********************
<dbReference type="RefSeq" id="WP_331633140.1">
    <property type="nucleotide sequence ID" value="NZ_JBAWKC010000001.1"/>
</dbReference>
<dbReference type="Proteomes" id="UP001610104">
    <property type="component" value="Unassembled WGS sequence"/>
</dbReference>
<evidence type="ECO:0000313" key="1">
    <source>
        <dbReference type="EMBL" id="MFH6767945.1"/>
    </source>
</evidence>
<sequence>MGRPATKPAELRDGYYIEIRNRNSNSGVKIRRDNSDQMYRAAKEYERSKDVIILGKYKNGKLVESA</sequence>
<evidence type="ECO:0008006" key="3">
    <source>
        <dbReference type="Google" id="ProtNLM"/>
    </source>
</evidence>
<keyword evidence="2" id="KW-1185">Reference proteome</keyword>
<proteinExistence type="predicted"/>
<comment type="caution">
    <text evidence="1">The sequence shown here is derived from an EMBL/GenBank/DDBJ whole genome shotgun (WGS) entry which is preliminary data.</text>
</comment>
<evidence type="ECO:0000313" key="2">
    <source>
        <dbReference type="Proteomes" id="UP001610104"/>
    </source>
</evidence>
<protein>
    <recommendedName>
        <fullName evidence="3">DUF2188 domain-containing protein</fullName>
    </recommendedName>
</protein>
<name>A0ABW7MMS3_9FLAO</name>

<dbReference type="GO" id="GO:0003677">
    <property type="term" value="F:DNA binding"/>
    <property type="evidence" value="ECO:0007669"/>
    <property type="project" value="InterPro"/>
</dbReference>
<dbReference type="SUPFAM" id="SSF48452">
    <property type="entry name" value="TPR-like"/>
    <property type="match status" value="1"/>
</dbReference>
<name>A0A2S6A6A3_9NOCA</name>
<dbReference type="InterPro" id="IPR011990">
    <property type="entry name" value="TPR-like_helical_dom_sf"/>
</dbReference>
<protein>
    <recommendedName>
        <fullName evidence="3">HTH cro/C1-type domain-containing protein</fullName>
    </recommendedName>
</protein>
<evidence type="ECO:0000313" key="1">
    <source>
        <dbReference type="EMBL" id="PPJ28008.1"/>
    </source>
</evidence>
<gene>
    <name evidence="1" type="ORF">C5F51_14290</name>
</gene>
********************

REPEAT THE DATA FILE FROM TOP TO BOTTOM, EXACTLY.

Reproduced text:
<dbReference type="RefSeq" id="WP_331633140.1">
    <property type="nucleotide sequence ID" value="NZ_JBAWKC010000001.1"/>
</dbReference>
<dbReference type="Proteomes" id="UP001610104">
    <property type="component" value="Unassembled WGS sequence"/>
</dbReference>
<evidence type="ECO:0000313" key="1">
    <source>
        <dbReference type="EMBL" id="MFH6767945.1"/>
    </source>
</evidence>
<sequence>MGRPATKPAELRDGYYIEIRNRNSNSGVKIRRDNSDQMYRAAKEYERSKDVIILGKYKNGKLVESA</sequence>
<evidence type="ECO:0008006" key="3">
    <source>
        <dbReference type="Google" id="ProtNLM"/>
    </source>
</evidence>
<keyword evidence="2" id="KW-1185">Reference proteome</keyword>
<proteinExistence type="predicted"/>
<comment type="caution">
    <text evidence="1">The sequence shown here is derived from an EMBL/GenBank/DDBJ whole genome shotgun (WGS) entry which is preliminary data.</text>
</comment>
<evidence type="ECO:0000313" key="2">
    <source>
        <dbReference type="Proteomes" id="UP001610104"/>
    </source>
</evidence>
<protein>
    <recommendedName>
        <fullName evidence="3">DUF2188 domain-containing protein</fullName>
    </recommendedName>
</protein>
<name>A0ABW7MMS3_9FLAO</name>

<dbReference type="GO" id="GO:0003677">
    <property type="term" value="F:DNA binding"/>
    <property type="evidence" value="ECO:0007669"/>
    <property type="project" value="InterPro"/>
</dbReference>
<dbReference type="SUPFAM" id="SSF48452">
    <property type="entry name" value="TPR-like"/>
    <property type="match status" value="1"/>
</dbReference>
<name>A0A2S6A6A3_9NOCA</name>
<dbReference type="InterPro" id="IPR011990">
    <property type="entry name" value="TPR-like_helical_dom_sf"/>
</dbReference>
<protein>
    <recommendedName>
        <fullName evidence="3">HTH cro/C1-type domain-containing protein</fullName>
    </recommendedName>
</protein>
<evidence type="ECO:0000313" key="1">
    <source>
        <dbReference type="EMBL" id="PPJ28008.1"/>
    </source>
</evidence>
<gene>
    <name evidence="1" type="ORF">C5F51_14290</name>
</gene>